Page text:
Evolution has been defined by many scientists, but the most notable one was Charles Darwin who formulated the famous evolutionary theory, and therefore referred to as the father of evolution. However, it is worth noting that even before Darwin, there were other theorists and scientists who had dwelt on the idea and whose thoughts could be integrated with those of Darwin to better understand the evolution. Some of these are discussed below.
Robert Hooke (1635-1703) started on the scientific note. He came up with a microscope with which he could observe some of the smallest creatures, and was the first man to observe and draw the cork cells. He is often referred to as the one who discovered the plant cells. Through his book the Micrographia, Hooke explains that fossils that were discovered on the earth were not nature tricks, but rather the remains of once living organisms (Berkeley.edu, 1). He therefore concluded that some species could have become extinct in the course of time. Darwin could use this observation to determine whether the animals became extinct or simply changed form.
Nicolas Steno (Berkeley.edu, 5) observes came up with the Steno’s law of superposition. Being a geologist, he argued that the lowest layers were the oldest while the top were the youngest. Though this faced some criticism, it could help later researchers like Darwin to tell the approximate ages of some fossils depending on how deep in the ground they were.
Berkeley.edu (3) observes that Jean Baptiste Lamarck (1744-1829) came quite close to the Darwinian Theory. He argued that nature depended on time and the favorable conditions to design the various occurrences of nature. He argued that the organisms were not changed by the environment, but were forced to change their behaviors so as to adapt to the changes in the environment. The organisms therefore changed in nature and structure, and lost some features that were no longer useful. He also argued that the changes would be transferred from one generation to another. However, he disregarded the role of natural selection in the evolution. Being such a well developed theory, Darwin could borrow some ideas from it in coming up with his theory, and he actually did by borrowing some aspects such as the origin of species.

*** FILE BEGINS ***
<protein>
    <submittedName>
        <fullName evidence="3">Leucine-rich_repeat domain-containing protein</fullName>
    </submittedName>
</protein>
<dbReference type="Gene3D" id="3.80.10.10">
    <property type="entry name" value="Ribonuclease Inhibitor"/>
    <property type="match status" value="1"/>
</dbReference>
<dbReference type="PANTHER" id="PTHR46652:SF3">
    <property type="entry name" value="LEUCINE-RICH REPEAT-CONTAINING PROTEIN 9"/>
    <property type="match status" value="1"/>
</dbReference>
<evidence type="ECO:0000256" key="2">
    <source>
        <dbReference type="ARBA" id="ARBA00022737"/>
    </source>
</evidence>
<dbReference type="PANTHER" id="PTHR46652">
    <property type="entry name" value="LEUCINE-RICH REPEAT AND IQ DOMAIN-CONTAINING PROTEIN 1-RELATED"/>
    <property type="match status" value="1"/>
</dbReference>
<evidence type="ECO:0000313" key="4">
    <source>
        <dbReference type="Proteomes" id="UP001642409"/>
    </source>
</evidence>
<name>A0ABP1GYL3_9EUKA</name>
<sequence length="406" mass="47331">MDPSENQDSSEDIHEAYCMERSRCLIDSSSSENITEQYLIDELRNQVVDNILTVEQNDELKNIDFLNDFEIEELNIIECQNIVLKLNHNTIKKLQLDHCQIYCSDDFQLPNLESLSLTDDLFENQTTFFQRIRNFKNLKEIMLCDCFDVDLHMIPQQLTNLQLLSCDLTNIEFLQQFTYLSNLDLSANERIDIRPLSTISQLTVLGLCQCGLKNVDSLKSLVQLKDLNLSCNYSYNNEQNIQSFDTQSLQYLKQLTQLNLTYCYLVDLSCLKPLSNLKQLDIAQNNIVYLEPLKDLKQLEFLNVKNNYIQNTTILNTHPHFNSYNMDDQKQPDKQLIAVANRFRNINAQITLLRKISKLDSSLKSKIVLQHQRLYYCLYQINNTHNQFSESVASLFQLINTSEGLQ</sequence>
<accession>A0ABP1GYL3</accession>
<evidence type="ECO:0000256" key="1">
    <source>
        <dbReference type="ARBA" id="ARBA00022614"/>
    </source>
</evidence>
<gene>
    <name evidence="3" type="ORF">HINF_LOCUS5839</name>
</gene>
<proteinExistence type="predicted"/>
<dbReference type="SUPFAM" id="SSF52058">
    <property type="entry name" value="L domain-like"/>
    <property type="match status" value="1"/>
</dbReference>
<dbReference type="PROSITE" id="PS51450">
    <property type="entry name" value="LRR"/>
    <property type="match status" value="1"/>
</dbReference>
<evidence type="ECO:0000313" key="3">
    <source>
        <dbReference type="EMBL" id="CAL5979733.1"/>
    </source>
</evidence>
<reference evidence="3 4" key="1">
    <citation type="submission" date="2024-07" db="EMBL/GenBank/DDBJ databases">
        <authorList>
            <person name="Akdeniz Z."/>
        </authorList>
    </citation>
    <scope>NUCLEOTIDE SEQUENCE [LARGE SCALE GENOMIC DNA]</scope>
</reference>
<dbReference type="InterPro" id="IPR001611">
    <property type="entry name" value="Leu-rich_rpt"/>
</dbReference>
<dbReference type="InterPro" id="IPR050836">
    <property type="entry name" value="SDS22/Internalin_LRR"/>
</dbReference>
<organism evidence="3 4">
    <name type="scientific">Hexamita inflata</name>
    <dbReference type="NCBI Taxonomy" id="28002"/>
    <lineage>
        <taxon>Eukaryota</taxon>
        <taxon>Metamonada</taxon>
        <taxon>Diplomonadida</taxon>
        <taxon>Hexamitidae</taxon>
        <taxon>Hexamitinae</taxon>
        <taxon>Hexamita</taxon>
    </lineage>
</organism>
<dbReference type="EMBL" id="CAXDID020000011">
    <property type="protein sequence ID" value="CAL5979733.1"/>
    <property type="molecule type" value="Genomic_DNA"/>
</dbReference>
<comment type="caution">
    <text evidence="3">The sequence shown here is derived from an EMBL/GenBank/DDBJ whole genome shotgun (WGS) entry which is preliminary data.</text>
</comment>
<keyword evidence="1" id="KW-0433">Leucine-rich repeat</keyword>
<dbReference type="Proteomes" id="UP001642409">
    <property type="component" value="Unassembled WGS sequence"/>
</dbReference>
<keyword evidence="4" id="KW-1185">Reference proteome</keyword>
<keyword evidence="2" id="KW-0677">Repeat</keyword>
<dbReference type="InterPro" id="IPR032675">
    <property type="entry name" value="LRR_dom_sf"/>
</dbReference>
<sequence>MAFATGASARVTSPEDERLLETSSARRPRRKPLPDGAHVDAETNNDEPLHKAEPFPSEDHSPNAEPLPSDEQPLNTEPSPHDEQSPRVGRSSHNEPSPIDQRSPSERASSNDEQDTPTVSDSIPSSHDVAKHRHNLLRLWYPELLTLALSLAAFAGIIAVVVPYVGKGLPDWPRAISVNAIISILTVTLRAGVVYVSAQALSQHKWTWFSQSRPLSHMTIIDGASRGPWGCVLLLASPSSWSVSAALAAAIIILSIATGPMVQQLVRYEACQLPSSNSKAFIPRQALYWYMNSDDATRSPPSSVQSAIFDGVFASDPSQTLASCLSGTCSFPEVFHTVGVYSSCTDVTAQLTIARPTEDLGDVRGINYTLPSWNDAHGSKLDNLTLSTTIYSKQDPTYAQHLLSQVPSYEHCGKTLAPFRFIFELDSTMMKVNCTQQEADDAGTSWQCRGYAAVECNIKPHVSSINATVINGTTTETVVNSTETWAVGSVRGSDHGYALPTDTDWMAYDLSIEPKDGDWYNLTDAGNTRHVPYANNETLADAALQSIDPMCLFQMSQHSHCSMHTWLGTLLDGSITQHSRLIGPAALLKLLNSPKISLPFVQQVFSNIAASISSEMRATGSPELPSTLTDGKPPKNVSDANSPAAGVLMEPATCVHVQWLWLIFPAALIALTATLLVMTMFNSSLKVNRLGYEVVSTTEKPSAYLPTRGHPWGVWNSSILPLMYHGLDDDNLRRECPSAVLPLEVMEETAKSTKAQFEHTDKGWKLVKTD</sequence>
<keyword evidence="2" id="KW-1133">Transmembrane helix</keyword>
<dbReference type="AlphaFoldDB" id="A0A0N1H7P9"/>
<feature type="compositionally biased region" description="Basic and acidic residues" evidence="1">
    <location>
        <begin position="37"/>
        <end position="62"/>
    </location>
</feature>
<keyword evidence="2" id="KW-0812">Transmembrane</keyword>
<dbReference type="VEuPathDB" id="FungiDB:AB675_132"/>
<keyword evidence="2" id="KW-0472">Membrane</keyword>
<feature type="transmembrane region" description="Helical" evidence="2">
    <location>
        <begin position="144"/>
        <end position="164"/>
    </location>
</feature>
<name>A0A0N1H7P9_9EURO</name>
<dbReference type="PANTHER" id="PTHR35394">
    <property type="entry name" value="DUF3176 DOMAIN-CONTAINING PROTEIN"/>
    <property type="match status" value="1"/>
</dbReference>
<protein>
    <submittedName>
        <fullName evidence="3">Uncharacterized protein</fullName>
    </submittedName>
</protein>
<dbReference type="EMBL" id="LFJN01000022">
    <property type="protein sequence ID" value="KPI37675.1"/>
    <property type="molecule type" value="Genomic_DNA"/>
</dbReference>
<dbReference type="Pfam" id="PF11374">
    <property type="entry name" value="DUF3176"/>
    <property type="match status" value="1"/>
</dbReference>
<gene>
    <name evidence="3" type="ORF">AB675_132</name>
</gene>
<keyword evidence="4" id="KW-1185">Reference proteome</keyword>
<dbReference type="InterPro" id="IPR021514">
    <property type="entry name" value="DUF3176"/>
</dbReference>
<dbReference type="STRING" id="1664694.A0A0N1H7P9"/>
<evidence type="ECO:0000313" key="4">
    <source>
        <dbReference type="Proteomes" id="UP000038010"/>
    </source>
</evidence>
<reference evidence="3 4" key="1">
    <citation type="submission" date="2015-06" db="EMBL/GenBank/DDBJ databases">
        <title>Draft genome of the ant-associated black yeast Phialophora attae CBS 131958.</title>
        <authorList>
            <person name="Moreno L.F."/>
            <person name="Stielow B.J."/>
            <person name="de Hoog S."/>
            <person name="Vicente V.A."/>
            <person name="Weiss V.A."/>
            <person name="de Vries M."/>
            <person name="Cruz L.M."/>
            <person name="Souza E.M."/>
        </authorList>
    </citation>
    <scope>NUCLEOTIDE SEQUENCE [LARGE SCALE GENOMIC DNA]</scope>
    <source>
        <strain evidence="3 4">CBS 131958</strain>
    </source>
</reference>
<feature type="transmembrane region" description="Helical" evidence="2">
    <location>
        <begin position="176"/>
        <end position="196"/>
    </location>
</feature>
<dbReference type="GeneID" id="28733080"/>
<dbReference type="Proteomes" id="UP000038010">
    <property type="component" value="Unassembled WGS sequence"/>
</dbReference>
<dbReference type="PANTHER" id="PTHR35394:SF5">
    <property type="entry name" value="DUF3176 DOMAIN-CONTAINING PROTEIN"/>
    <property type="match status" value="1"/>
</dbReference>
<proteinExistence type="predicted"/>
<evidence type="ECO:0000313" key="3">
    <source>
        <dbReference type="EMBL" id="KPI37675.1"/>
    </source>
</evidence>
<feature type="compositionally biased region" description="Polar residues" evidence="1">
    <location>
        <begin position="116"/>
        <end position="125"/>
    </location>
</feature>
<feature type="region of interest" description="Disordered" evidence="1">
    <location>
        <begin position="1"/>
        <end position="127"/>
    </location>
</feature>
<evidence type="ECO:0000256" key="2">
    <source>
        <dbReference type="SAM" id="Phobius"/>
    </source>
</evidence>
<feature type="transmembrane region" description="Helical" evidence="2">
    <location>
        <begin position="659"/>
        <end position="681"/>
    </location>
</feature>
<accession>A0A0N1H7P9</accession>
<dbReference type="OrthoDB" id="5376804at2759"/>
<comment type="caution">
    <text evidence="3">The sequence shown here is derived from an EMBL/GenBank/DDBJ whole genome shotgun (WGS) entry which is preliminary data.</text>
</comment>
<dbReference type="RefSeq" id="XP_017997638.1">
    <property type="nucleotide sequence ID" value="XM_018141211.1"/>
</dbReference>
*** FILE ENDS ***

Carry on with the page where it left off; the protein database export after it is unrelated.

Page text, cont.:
Erasmus Darwin (1731-1802) came closest to the Darwinian Theory, given that Darwin actually expanded his ideas. He argued that the organisms emerged from a single filament of life, and the differentiation occurred due to factors such as competition and natural selection. He introduced the integrated knowledge where many fields could be merged to come up with one conclusion. Charles Darwin, his grandson, just built on these ideas and came up with his theory.
Conservapedia (1) defines evolution as a process of gradual change that takes place over many generations, during which species of animals, plants or insects slowly change some of their physical characteristics. This is the kind of evolution explained by Darwin. However, evolution can also be in a different sense. It can also be defined as a process of gradual development in a particular situation or thing over a period of time. As such, it can be applied in fields such as development of scientific concepts, medicine, architecture, art forms, among other life situations. All that has to be present is an indication that there is a gradual process of change.
Berkeley.edu. Robert Hooke, (1635-1703). 2011. Web, 1st Feb. 2012, http://www.ucmp.berkeley.edu/history/hooke.html
Berkeley.edu. Nicholas Steno 91638-1686). 2011. Web, 1st Feb. 2012, http://www.ucmp.berkeley.edu/history/steno.html
Berkeley.edu. Jean Baptiste Lamarck (1744-1829). 2011. Web, 1st Feb. 2012, http://www.ucmp.berkeley.edu/history/lamarck.html
Berkeley.edu. Erasmus Darwin (1731-1802). 2011. Web, 1st Feb. 2012, http://www.ucmp.berkeley.edu/history/Edarwin.html
Conservapedia. Evolution. Web, 1st Feb 2012, http://conservapedia.com/Evolution